Hospitalization or surgery may also be needed when heart failure progresses to the point that medicine and healthier lifestyle habits are not enough to keep symptoms from getting worse and becoming potentially life-threatening.
Information for Patients about BiDil®
BiDil is approved for use with other heart medicines to treat heart failure in black patients to improve survival, improve heart failure symptoms, and help patients stay out of the hospital longer. There is little experience in patients with heart failure who experience significant symptoms while at rest. Most patients in the clinical study of BiDil also received other heart failure medicines.
IMPORTANT SAFETY INFORMATION
Tell your doctor about any allergies you have, especially if you're sensitive to nitrates, such as nitroglycerin tablets or isosorbide dinitrate (Isordil®). BiDil has a nitrate component, so you need to let your doctor know.
WARNINGS AND PRECAUTIONS
Tell your doctor if you're taking any erectile dysfunction or pulmonary hypertension drugs like Viagra® or Revatio™ (sildenafil), Levitra® (vardenafil) or Cialis® (tadalafil). Mixing these with BiDil may cause a sudden drop in blood pressure, fainting, chest pain, or heart attack.
Also tell your doctor if you are taking any medication to decrease blood pressure because when taken with BiDil, blood pressure may become too low.
It is possible you'll get headaches, especially at first, but they often lessen over time. For some patients, Tylenol® (acetaminophen) helps ease the discomfort. Keep your doctor posted on your headache progress and Tylenol use; he or she may want to adjust your dosage.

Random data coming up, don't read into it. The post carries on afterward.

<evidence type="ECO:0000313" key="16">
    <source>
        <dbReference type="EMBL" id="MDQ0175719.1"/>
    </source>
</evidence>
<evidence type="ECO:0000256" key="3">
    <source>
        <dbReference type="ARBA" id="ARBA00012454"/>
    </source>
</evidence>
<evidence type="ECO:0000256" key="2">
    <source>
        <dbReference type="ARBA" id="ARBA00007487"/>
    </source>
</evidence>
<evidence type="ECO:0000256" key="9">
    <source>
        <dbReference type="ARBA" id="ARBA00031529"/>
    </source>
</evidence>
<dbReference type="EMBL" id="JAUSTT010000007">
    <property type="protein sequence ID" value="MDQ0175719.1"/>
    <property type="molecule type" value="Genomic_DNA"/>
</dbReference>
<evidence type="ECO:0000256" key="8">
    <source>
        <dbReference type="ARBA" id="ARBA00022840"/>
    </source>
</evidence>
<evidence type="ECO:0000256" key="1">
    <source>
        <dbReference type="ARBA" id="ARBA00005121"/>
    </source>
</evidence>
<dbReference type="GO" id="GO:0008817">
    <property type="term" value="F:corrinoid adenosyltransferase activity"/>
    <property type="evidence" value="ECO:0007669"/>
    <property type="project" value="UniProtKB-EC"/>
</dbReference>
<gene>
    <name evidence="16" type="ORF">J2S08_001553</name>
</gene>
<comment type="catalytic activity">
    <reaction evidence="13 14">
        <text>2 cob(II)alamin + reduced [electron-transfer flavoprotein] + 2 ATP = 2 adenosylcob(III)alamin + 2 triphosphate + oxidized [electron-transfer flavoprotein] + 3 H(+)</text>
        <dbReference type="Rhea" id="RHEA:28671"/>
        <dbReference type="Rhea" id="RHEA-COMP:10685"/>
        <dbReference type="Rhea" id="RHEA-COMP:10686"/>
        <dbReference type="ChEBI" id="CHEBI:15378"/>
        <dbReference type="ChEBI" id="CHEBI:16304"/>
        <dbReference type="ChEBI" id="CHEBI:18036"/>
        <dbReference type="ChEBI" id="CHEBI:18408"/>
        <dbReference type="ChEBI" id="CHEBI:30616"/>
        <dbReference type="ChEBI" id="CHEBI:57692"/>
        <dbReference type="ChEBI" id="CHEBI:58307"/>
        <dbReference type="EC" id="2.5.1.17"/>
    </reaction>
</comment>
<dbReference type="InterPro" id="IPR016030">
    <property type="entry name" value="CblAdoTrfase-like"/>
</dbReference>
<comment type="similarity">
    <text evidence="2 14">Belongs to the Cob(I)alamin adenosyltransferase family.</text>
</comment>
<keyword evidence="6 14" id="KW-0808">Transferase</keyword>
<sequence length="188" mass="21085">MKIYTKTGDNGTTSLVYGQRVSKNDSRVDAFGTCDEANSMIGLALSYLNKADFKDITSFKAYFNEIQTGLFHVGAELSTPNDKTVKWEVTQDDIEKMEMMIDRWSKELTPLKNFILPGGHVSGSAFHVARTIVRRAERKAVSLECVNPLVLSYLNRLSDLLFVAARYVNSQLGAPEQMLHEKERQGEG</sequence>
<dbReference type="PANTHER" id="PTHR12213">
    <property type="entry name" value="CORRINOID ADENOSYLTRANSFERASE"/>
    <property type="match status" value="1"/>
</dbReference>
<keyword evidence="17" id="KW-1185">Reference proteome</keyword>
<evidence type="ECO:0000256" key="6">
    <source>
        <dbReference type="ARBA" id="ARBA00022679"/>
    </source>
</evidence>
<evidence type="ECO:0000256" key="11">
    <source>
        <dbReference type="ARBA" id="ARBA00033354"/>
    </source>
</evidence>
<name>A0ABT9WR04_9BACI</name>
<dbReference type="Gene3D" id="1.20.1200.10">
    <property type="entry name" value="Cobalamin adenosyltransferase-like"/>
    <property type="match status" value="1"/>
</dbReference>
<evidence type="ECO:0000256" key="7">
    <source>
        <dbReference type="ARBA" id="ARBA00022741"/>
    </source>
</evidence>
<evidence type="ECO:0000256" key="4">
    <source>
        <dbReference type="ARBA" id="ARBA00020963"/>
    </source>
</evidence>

If you experience dizziness, call your doctor. Please make sure to tell your doctor about any of the signs or symptoms mentioned below or about any unusual events that worry you.
Drinking less fluids than your doctor recommends or losing fluid due to diarrhea, sweating, or vomiting may cause low blood pressure, lightheadedness, or fainting. If fainting occurs, stop taking BiDil and contact your doctor immediately.
Lightheadedness may occur when standing, especially after sitting or lying down.
If you experience any achy and/or swollen joints, unexplained fever for more than a few days, skin rashes, chest pain, prolonged weakness or fatigue (even after a good night's sleep), or any other unexplained signs or symptoms, make sure to tell your doctor as they may be signs of a serious medical condition.
You may also experience rapid heartbeat that could lead to chest pain or aggravate chest pain, or numbness or tingling in the hands or feet.
COMMON SIDE EFFECTS
Headache and dizziness were the most frequent side effects experienced in studies with BiDil. Other side effects included chest pain, weakness, nausea, chest infection, low blood pressure, sinusitis, palpitations, high blood sugar, runny nose, tingling, vomiting, impaired vision, high cholesterol, and rapid heart rate.
You are encouraged to report negative side effects of prescription drugs to the FDA. Visit www.fda.gov/medwatch or call 1-800-FDA-1088.
Please click here to see full Prescribing Information for BiDil. This information does not take the place of talking with your healthcare provider about your condition or your treatment. Ask your doctor if BiDil may be right for you.
Isordil is a registered trademark of Biovail Laboratories International SRL; Viagra is a registered trademark and Revatio is a trademark of Pfizer Inc.; Levitra is a registered trademark of Bayer Aktiengesellschaft and is used under license by GlaxoSmithKline; Cialis is a registered trademark of Eli Lilly and Company; Tylenol is a registered trademark of McNEIL-PPC, Inc.